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I have read that Polonium is the only metal that crystallizes forming SCC. I searched for a concrete explanation but all they were saying is the stability of Polonium at STP. I can't really comprehend their explanation.

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    $\begingroup$ There is no simple explanation. If you think you have one, you are wrong. $\endgroup$ – Ivan Neretin Jun 22 at 14:32
  • $\begingroup$ (nit-pick: research is not a fancier version of "search", but means a carefully planned investigation, in which you expect to find something that is not yet known by others.) $\endgroup$ – Karl Jun 22 at 19:43
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  1. The inorganic crystal structure database (ICSD), by specifying that the structure contains only a single element, you can reduce the number of hits to 55. Structure examples are Cr, Po, Mn, Sb, Se, P, Ca, Li, As. Some are specific phases occurring at different temperature or pressures.

So Po is not the ONLY metal to have a simple cubic structure, but the other cases require special conditions.

  1. The origin of the stabilized simple-cubic (SC) structure in Po is explored by using the first-principles band calculations. We have found that the prime origin is the inherent strong spin-orbit (SO) interaction in Po, which suppresses the Peierls-type structural instability, as usually occurs in p-bonded systems. Based on the systematic analysis of electronic structures, charge densities, Fermi surfaces, and susceptibilities of Se, Te, and Po, we have proven that the stable crystal structure in VIA elements is determined by the competition between the SO splitting and the crystal-field splitting induced by the low-symmetry structural transition. Our study suggests that the large SO interaction would suppress the Peierls instability which is generally expected to occur in one-dimensional conductors.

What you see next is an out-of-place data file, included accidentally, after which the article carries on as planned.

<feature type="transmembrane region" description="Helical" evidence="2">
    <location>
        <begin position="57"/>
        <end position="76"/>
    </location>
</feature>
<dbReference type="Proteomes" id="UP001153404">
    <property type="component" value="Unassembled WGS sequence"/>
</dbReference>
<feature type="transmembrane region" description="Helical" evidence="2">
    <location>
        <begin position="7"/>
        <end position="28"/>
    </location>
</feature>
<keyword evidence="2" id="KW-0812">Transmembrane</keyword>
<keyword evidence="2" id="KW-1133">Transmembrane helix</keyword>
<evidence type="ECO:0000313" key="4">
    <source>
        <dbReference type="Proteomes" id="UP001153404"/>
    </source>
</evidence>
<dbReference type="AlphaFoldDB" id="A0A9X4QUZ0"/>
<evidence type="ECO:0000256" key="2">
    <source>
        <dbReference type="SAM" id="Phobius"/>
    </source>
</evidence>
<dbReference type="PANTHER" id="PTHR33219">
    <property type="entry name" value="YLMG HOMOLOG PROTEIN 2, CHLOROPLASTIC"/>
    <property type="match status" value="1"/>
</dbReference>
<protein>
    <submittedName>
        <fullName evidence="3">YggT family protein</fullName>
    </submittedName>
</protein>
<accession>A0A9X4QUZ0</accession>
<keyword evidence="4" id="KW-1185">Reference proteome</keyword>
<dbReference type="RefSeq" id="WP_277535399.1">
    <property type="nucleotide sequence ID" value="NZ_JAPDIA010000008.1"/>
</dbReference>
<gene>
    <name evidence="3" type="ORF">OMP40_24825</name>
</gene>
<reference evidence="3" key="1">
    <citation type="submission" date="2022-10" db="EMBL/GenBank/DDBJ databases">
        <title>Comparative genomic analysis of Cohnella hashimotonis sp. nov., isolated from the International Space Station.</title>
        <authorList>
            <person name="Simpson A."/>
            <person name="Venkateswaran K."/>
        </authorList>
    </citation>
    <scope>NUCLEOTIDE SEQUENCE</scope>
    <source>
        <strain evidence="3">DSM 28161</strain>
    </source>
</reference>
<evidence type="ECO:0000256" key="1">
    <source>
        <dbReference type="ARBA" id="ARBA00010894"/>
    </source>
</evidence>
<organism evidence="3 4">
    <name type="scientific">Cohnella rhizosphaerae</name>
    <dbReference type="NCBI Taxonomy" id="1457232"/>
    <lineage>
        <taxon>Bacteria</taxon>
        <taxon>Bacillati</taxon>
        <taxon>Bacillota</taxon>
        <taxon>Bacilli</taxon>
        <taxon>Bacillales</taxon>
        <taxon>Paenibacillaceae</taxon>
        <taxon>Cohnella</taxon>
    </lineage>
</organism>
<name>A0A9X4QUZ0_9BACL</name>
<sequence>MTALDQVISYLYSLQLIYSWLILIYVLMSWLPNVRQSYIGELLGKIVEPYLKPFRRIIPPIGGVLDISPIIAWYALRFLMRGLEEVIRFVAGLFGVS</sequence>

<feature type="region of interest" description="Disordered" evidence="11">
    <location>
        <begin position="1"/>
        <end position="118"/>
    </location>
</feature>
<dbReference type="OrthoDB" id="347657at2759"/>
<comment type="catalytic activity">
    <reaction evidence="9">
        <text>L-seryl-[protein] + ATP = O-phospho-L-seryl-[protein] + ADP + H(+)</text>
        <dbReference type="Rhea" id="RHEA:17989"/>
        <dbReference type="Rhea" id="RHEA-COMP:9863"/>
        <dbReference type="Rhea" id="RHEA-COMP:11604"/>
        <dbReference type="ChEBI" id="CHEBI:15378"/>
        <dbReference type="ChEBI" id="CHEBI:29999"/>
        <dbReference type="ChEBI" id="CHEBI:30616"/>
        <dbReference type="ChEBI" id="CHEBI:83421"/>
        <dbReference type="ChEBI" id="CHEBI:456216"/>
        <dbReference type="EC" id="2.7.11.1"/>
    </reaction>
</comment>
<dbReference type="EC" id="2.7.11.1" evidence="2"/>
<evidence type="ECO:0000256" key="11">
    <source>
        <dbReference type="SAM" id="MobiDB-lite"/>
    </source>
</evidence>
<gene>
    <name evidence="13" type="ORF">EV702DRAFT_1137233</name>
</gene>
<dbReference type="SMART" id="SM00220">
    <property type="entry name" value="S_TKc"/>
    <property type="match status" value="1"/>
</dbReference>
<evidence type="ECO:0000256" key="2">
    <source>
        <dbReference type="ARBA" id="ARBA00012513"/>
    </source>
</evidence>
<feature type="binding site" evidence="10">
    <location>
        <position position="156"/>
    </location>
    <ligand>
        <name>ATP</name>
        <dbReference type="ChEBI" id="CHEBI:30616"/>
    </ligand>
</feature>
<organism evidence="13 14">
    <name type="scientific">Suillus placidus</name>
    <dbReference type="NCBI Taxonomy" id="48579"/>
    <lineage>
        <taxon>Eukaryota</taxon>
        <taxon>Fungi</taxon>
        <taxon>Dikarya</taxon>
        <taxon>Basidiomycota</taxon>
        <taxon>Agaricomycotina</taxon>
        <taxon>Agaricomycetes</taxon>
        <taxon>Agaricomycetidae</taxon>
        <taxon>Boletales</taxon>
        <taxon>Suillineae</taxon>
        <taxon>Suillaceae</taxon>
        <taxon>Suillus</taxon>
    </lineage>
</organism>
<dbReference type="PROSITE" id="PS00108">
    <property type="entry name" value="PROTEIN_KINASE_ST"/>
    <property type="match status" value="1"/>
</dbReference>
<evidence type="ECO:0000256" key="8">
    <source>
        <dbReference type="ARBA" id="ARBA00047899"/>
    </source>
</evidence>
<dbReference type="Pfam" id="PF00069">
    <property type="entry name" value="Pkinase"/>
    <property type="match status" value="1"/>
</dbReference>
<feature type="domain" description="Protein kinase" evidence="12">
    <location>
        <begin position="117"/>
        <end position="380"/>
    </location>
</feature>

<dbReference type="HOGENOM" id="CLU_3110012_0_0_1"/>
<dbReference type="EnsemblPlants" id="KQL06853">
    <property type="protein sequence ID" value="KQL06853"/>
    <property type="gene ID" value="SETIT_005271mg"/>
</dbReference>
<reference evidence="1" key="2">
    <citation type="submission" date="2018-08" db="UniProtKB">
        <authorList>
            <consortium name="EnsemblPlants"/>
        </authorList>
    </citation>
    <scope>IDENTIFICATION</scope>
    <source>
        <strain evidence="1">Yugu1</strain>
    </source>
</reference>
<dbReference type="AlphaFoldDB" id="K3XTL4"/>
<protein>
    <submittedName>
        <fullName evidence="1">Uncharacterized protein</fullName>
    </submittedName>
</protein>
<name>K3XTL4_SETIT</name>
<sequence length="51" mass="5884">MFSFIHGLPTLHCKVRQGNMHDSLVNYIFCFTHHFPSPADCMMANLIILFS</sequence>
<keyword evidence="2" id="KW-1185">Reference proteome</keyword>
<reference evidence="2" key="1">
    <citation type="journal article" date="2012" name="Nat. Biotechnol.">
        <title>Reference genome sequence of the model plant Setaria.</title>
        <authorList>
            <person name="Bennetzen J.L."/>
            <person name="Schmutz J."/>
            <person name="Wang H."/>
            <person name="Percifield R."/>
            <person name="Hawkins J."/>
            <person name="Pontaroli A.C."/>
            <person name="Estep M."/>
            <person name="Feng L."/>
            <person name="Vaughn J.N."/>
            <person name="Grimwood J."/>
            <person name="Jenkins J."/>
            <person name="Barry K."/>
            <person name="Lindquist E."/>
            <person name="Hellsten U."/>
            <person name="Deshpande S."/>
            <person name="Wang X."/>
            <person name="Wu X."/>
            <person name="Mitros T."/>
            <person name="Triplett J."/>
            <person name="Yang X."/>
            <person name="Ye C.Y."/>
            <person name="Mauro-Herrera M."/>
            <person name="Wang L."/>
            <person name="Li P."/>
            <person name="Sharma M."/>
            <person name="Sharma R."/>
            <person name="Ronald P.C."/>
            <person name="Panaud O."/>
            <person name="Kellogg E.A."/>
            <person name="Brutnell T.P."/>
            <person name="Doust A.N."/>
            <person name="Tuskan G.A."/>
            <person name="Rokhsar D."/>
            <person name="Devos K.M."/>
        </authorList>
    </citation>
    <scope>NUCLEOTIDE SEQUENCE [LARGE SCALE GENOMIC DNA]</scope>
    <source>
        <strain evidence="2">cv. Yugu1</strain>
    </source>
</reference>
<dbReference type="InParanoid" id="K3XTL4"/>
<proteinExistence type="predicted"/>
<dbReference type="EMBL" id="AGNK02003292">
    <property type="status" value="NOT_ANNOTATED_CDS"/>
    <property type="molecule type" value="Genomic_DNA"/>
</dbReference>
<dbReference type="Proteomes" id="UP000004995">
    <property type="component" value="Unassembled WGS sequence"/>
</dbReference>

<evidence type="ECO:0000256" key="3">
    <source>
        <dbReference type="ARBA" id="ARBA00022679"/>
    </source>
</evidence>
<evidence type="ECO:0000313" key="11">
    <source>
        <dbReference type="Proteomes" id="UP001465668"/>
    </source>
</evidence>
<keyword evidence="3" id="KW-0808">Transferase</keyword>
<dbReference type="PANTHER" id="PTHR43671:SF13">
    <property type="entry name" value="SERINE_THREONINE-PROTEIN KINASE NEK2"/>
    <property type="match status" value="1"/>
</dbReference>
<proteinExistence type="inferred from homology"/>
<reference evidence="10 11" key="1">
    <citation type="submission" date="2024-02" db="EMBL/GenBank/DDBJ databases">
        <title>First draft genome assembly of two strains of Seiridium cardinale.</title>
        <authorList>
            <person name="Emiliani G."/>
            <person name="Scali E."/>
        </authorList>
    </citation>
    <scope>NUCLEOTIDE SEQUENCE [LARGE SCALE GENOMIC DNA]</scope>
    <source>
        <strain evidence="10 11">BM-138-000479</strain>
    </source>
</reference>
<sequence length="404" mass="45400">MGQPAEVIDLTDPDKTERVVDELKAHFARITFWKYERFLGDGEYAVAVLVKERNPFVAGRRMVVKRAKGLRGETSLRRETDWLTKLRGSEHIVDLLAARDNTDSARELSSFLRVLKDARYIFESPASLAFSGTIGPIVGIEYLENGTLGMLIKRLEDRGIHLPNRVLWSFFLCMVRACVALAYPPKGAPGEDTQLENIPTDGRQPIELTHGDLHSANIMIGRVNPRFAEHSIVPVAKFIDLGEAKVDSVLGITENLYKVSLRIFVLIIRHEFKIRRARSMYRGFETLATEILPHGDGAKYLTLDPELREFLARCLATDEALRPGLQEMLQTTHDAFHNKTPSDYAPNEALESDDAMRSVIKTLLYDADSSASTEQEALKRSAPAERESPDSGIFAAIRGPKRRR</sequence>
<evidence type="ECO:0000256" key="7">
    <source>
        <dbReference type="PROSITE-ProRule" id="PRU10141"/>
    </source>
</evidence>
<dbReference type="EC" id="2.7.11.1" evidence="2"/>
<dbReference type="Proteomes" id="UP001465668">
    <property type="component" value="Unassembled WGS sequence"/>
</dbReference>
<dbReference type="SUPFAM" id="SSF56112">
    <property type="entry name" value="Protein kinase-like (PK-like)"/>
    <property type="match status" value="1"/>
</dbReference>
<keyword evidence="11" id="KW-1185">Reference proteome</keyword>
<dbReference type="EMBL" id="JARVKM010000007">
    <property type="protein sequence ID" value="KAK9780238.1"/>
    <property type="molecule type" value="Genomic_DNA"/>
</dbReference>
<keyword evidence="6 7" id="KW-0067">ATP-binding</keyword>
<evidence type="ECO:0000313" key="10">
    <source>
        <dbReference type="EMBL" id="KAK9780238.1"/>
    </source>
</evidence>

2. In fact, Po becomes airborne with ease: if a sample is heated in air to 55 °C (131 °F), 50% of it is vaporized in 45 hours to form diatomic Po2 molecules. (The melting point of polonium is 254 °C and its boiling point is 962 °C.)

Putting it all together, Po is in the column with Se and Te, and just to the right of Bi, none of which are typical of "normal" metals. The formation of $\ce{Po2}$ molecules at near ambient temperatures suggests that the outer electrons of Po form bonds of a highly covalent nature.

But it is indeed unusual and fascinating, and if Po were not 5000 times more radioactive than radium, I might be tempted to do a little chemistry.

References

  1. Quora: "What are examples of simple cubic crystal structure?" Gervais Chapuis, Nov 3, 2016

  2. B. I. Min, J. H. Shim, Min Sik Park, Kyoo Kim, S. K. Kwon, and S. J. Youn, Origin of the stabilized simple-cubic structure in polonium: Spin-orbit interaction versus Peierls instability, Phys. Rev. B, 73, 132102 – Published 7 April 2006 https://journals.aps.org/prb/abstract/10.1103/PhysRevB.73.132102

  3. https://en.wikipedia.org/wiki/Polonium

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